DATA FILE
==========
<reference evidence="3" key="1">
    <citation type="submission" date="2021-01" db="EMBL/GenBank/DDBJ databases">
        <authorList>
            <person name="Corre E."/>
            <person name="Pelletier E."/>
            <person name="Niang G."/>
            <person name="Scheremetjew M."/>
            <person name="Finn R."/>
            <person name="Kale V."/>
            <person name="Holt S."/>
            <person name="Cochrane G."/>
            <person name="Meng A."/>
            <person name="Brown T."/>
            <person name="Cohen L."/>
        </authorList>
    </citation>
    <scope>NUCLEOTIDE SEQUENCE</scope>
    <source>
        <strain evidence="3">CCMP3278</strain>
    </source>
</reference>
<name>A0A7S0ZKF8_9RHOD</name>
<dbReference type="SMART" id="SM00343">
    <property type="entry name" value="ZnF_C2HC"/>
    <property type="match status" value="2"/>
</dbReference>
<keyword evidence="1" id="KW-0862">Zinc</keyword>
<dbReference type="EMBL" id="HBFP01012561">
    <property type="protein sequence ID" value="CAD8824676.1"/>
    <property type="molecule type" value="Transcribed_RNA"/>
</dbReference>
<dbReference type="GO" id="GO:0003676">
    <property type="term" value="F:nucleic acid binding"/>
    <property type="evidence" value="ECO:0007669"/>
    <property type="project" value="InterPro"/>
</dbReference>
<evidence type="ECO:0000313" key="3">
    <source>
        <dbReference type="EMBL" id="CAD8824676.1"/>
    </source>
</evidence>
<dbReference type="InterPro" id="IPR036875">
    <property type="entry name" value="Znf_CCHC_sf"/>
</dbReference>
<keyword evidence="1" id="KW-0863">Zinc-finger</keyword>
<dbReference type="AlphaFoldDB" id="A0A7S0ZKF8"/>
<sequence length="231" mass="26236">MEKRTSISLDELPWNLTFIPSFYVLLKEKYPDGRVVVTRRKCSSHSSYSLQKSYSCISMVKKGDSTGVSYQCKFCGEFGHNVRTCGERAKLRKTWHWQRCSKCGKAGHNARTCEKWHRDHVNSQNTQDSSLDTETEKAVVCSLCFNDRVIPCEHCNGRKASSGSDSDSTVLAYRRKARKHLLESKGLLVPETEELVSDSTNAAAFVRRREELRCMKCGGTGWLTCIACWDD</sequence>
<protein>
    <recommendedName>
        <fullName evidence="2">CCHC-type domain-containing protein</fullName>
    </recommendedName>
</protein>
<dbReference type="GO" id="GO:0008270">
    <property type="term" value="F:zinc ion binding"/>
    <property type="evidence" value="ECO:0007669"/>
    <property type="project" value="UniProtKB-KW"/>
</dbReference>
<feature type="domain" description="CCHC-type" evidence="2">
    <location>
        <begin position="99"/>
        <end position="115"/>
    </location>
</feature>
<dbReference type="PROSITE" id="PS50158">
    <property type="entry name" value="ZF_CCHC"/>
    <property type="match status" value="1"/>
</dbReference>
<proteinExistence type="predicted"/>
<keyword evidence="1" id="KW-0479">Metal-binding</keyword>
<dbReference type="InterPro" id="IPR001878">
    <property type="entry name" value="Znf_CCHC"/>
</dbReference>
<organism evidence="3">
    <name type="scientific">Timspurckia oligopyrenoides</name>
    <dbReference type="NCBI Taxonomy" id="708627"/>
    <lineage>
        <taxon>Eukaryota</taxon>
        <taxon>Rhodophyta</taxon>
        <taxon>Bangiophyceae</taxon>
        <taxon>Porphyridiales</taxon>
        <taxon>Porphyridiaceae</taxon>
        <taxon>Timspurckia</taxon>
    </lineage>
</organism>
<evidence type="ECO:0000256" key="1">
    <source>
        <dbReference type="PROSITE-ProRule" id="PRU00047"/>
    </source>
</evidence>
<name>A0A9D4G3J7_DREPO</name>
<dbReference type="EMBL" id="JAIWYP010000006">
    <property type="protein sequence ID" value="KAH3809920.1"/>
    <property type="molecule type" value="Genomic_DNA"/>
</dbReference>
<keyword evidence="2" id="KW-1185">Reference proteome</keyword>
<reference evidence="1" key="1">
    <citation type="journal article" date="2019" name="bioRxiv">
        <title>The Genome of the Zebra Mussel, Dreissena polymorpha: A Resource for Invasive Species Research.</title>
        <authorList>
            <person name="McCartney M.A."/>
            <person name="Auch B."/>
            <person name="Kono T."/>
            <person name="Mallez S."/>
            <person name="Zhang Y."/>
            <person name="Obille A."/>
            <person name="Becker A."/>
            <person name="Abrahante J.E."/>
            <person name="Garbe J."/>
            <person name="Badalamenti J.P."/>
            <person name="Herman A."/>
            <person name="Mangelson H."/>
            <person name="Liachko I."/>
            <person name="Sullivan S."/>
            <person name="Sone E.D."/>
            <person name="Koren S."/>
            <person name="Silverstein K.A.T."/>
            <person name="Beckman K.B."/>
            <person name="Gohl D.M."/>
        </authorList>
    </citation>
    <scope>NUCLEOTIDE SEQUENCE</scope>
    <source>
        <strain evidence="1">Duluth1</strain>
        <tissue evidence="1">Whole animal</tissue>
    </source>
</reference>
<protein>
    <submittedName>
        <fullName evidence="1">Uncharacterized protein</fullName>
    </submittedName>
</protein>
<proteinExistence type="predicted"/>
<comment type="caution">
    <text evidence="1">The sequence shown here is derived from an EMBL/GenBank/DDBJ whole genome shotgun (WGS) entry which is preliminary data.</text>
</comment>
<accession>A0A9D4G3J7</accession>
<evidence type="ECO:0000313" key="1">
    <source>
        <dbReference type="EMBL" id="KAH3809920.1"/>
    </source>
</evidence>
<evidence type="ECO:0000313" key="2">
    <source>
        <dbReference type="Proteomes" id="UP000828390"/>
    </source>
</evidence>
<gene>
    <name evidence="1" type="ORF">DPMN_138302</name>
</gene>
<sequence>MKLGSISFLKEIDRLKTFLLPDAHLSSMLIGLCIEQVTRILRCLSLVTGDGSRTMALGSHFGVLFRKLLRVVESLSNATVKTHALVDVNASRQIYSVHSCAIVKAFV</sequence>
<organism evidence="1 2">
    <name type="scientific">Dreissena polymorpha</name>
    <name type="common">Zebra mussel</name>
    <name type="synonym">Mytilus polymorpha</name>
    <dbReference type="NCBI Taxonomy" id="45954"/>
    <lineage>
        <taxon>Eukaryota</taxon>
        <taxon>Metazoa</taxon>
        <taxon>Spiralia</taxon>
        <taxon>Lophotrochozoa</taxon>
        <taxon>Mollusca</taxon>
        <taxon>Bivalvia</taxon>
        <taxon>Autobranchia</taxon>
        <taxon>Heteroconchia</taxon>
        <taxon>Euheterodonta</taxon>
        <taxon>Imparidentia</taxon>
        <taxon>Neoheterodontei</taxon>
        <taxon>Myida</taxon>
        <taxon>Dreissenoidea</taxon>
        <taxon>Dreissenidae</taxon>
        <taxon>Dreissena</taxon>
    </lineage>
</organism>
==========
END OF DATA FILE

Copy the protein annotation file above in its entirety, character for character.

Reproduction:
<reference evidence="3" key="1">
    <citation type="submission" date="2021-01" db="EMBL/GenBank/DDBJ databases">
        <authorList>
            <person name="Corre E."/>
            <person name="Pelletier E."/>
            <person name="Niang G."/>
            <person name="Scheremetjew M."/>
            <person name="Finn R."/>
            <person name="Kale V."/>
            <person name="Holt S."/>
            <person name="Cochrane G."/>
            <person name="Meng A."/>
            <person name="Brown T."/>
            <person name="Cohen L."/>
        </authorList>
    </citation>
    <scope>NUCLEOTIDE SEQUENCE</scope>
    <source>
        <strain evidence="3">CCMP3278</strain>
    </source>
</reference>
<name>A0A7S0ZKF8_9RHOD</name>
<dbReference type="SMART" id="SM00343">
    <property type="entry name" value="ZnF_C2HC"/>
    <property type="match status" value="2"/>
</dbReference>
<keyword evidence="1" id="KW-0862">Zinc</keyword>
<dbReference type="EMBL" id="HBFP01012561">
    <property type="protein sequence ID" value="CAD8824676.1"/>
    <property type="molecule type" value="Transcribed_RNA"/>
</dbReference>
<dbReference type="GO" id="GO:0003676">
    <property type="term" value="F:nucleic acid binding"/>
    <property type="evidence" value="ECO:0007669"/>
    <property type="project" value="InterPro"/>
</dbReference>
<evidence type="ECO:0000313" key="3">
    <source>
        <dbReference type="EMBL" id="CAD8824676.1"/>
    </source>
</evidence>
<dbReference type="InterPro" id="IPR036875">
    <property type="entry name" value="Znf_CCHC_sf"/>
</dbReference>
<keyword evidence="1" id="KW-0863">Zinc-finger</keyword>
<dbReference type="AlphaFoldDB" id="A0A7S0ZKF8"/>
<sequence length="231" mass="26236">MEKRTSISLDELPWNLTFIPSFYVLLKEKYPDGRVVVTRRKCSSHSSYSLQKSYSCISMVKKGDSTGVSYQCKFCGEFGHNVRTCGERAKLRKTWHWQRCSKCGKAGHNARTCEKWHRDHVNSQNTQDSSLDTETEKAVVCSLCFNDRVIPCEHCNGRKASSGSDSDSTVLAYRRKARKHLLESKGLLVPETEELVSDSTNAAAFVRRREELRCMKCGGTGWLTCIACWDD</sequence>
<protein>
    <recommendedName>
        <fullName evidence="2">CCHC-type domain-containing protein</fullName>
    </recommendedName>
</protein>
<dbReference type="GO" id="GO:0008270">
    <property type="term" value="F:zinc ion binding"/>
    <property type="evidence" value="ECO:0007669"/>
    <property type="project" value="UniProtKB-KW"/>
</dbReference>
<feature type="domain" description="CCHC-type" evidence="2">
    <location>
        <begin position="99"/>
        <end position="115"/>
    </location>
</feature>
<dbReference type="PROSITE" id="PS50158">
    <property type="entry name" value="ZF_CCHC"/>
    <property type="match status" value="1"/>
</dbReference>
<proteinExistence type="predicted"/>
<keyword evidence="1" id="KW-0479">Metal-binding</keyword>
<dbReference type="InterPro" id="IPR001878">
    <property type="entry name" value="Znf_CCHC"/>
</dbReference>
<organism evidence="3">
    <name type="scientific">Timspurckia oligopyrenoides</name>
    <dbReference type="NCBI Taxonomy" id="708627"/>
    <lineage>
        <taxon>Eukaryota</taxon>
        <taxon>Rhodophyta</taxon>
        <taxon>Bangiophyceae</taxon>
        <taxon>Porphyridiales</taxon>
        <taxon>Porphyridiaceae</taxon>
        <taxon>Timspurckia</taxon>
    </lineage>
</organism>
<evidence type="ECO:0000256" key="1">
    <source>
        <dbReference type="PROSITE-ProRule" id="PRU00047"/>
    </source>
</evidence>
<name>A0A9D4G3J7_DREPO</name>
<dbReference type="EMBL" id="JAIWYP010000006">
    <property type="protein sequence ID" value="KAH3809920.1"/>
    <property type="molecule type" value="Genomic_DNA"/>
</dbReference>
<keyword evidence="2" id="KW-1185">Reference proteome</keyword>
<reference evidence="1" key="1">
    <citation type="journal article" date="2019" name="bioRxiv">
        <title>The Genome of the Zebra Mussel, Dreissena polymorpha: A Resource for Invasive Species Research.</title>
        <authorList>
            <person name="McCartney M.A."/>
            <person name="Auch B."/>
            <person name="Kono T."/>
            <person name="Mallez S."/>
            <person name="Zhang Y."/>
            <person name="Obille A."/>
            <person name="Becker A."/>
            <person name="Abrahante J.E."/>
            <person name="Garbe J."/>
            <person name="Badalamenti J.P."/>
            <person name="Herman A."/>
            <person name="Mangelson H."/>
            <person name="Liachko I."/>
            <person name="Sullivan S."/>
            <person name="Sone E.D."/>
            <person name="Koren S."/>
            <person name="Silverstein K.A.T."/>
            <person name="Beckman K.B."/>
            <person name="Gohl D.M."/>
        </authorList>
    </citation>
    <scope>NUCLEOTIDE SEQUENCE</scope>
    <source>
        <strain evidence="1">Duluth1</strain>
        <tissue evidence="1">Whole animal</tissue>
    </source>
</reference>
<protein>
    <submittedName>
        <fullName evidence="1">Uncharacterized protein</fullName>
    </submittedName>
</protein>
<proteinExistence type="predicted"/>
<comment type="caution">
    <text evidence="1">The sequence shown here is derived from an EMBL/GenBank/DDBJ whole genome shotgun (WGS) entry which is preliminary data.</text>
</comment>
<accession>A0A9D4G3J7</accession>
<evidence type="ECO:0000313" key="1">
    <source>
        <dbReference type="EMBL" id="KAH3809920.1"/>
    </source>
</evidence>
<evidence type="ECO:0000313" key="2">
    <source>
        <dbReference type="Proteomes" id="UP000828390"/>
    </source>
</evidence>
<gene>
    <name evidence="1" type="ORF">DPMN_138302</name>
</gene>
<sequence>MKLGSISFLKEIDRLKTFLLPDAHLSSMLIGLCIEQVTRILRCLSLVTGDGSRTMALGSHFGVLFRKLLRVVESLSNATVKTHALVDVNASRQIYSVHSCAIVKAFV</sequence>
<organism evidence="1 2">
    <name type="scientific">Dreissena polymorpha</name>
    <name type="common">Zebra mussel</name>
    <name type="synonym">Mytilus polymorpha</name>
    <dbReference type="NCBI Taxonomy" id="45954"/>
    <lineage>
        <taxon>Eukaryota</taxon>
        <taxon>Metazoa</taxon>
        <taxon>Spiralia</taxon>
        <taxon>Lophotrochozoa</taxon>
        <taxon>Mollusca</taxon>
        <taxon>Bivalvia</taxon>
        <taxon>Autobranchia</taxon>
        <taxon>Heteroconchia</taxon>
        <taxon>Euheterodonta</taxon>
        <taxon>Imparidentia</taxon>
        <taxon>Neoheterodontei</taxon>
        <taxon>Myida</taxon>
        <taxon>Dreissenoidea</taxon>
        <taxon>Dreissenidae</taxon>
        <taxon>Dreissena</taxon>
    </lineage>
</organism>